ISLAMABAD: Security operations against undocumented Afghans, higher cash grant for voluntary repatriation has seen over 90,000 Afghans refugees return to their country so far this year.
However, the United Nation High Commissioner for Refugees (UNHCR) has reminded authorities that no refugee should feel “forced to return”.
“The increase in the number of security operations against undocumented foreigners, including undocumented Afghans, has also impacted refugees’ decision-making, despite assurances from authorities that Proof of Registration card holders will not be subjected to arrest or deportation,” UNHCR-Pakistan spokesperson Dunya Khan told The Express Tribune.
She added that there are challenges and that the refugees should take their own decisions.
“Because of the border security environment and action against undocumented foreigners, Afghan refugees face pressure,” she said before clarifying that the action is not directly against refugees.
Pakistan hosts around 3 million Afghan refugees. Of these, 1.6 million are registered while the remaining are not, and could face expulsion. In June, Prime Minister Nawaz Sharif had extended the Afghan refugee registration deadline by six months, allowing Afghan refugees to stay in the country till December 31, 2016.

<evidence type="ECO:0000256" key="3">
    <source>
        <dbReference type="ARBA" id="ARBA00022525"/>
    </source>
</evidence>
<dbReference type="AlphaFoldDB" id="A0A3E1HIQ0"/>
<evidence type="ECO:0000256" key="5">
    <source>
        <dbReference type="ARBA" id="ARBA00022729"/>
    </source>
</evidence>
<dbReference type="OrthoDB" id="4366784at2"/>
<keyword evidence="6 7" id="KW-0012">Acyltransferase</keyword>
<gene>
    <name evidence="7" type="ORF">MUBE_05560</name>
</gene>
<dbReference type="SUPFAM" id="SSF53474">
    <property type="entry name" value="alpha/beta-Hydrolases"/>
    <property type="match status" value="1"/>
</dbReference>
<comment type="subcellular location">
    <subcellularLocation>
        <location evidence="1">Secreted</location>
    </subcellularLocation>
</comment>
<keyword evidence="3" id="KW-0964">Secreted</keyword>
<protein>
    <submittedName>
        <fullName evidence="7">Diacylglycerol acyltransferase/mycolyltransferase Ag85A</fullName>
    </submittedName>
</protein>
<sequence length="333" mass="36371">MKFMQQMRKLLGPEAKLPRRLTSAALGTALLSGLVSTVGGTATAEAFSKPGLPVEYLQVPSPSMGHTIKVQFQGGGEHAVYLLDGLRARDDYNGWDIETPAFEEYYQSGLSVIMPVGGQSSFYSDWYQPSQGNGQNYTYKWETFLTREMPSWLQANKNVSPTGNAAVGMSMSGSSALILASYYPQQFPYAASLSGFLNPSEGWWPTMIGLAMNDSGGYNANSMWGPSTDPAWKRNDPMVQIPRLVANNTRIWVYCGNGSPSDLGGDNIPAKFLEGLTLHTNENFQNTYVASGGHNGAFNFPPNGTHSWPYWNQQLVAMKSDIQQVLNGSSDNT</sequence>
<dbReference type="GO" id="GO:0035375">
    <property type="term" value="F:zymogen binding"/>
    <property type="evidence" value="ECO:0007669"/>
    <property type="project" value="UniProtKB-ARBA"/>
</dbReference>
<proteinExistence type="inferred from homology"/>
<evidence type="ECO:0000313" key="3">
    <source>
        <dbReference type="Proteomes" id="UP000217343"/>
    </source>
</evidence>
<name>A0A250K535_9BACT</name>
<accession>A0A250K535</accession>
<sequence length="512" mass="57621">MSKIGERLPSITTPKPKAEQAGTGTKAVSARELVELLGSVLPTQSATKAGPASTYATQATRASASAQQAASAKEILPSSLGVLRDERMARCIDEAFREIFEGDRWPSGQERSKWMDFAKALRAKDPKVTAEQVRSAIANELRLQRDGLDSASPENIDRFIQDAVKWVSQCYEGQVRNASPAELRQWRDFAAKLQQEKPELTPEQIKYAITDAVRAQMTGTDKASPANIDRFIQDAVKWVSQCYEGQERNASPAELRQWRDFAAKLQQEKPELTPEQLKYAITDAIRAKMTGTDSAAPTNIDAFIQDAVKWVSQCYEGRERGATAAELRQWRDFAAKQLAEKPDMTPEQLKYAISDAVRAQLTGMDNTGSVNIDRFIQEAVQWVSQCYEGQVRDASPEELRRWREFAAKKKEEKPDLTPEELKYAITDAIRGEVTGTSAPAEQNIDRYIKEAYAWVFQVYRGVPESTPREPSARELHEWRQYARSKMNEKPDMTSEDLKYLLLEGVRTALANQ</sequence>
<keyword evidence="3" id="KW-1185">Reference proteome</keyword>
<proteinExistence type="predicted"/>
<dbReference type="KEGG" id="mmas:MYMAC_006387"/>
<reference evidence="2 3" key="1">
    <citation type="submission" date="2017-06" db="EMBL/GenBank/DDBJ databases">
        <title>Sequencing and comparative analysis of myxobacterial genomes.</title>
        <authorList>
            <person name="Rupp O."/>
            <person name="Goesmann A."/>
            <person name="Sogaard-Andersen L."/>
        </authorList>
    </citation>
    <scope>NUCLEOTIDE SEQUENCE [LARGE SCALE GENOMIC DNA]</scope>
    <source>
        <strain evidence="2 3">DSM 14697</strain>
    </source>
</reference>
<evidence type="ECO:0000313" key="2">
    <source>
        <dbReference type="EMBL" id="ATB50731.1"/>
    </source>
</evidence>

Speaking to The Express Tribune, Dunya said that over 91,300 refugees have returned to Afghanistan under the UN-facilitated voluntary repatriation programme between January 1, 2016 and September 2, 2016. This was up from 58,211 last year.
To further facilitate the repatriation process, Dunya said the UNHCR will be opening a new repatriation centre in Azakhel area of Peshawar shortly after Eidul Azha to support those Afghans who have decided to return home.
However, when asked why there had been a sudden rise in refugees returning in recent months when only 6,000 refugees had chosen to do so till June, the UN official explained that it coincides with tighter border management controls at the Torkham crossing between Pakistan and Afghanistan.
Pakistani officials put in place a new mechanism at the Torkham border from June to stop militants from taking advantage of lax border controls to cross between the two countries without any check. Afghan government opposed the move as “unilateral” move.
Furthermore, Dunya explained that the surge may have to do with a hike in the cash grant part of UNHCR’s voluntary repatriation programme. The grant was recently doubled from $200 to $400 per individual at the end of June.
Though, she admitted that uncertainty over their future in Pakistan beyond December 2016 is also a factor in their decision to return to Afghanistan. “No Afghan refugee should feel forced to return.”
In addition to efforts in Pakistan, Kabul – after being pressed by Islamabad to do more – has for the first time since 2002 started a refugee settlement programme called “Khpal Watan, Gul Watan” (Home sweet home) in July 2016 to encourage Afghan refugees to return to Afghanistan.
Published in The Express Tribune, September 5th, 2016.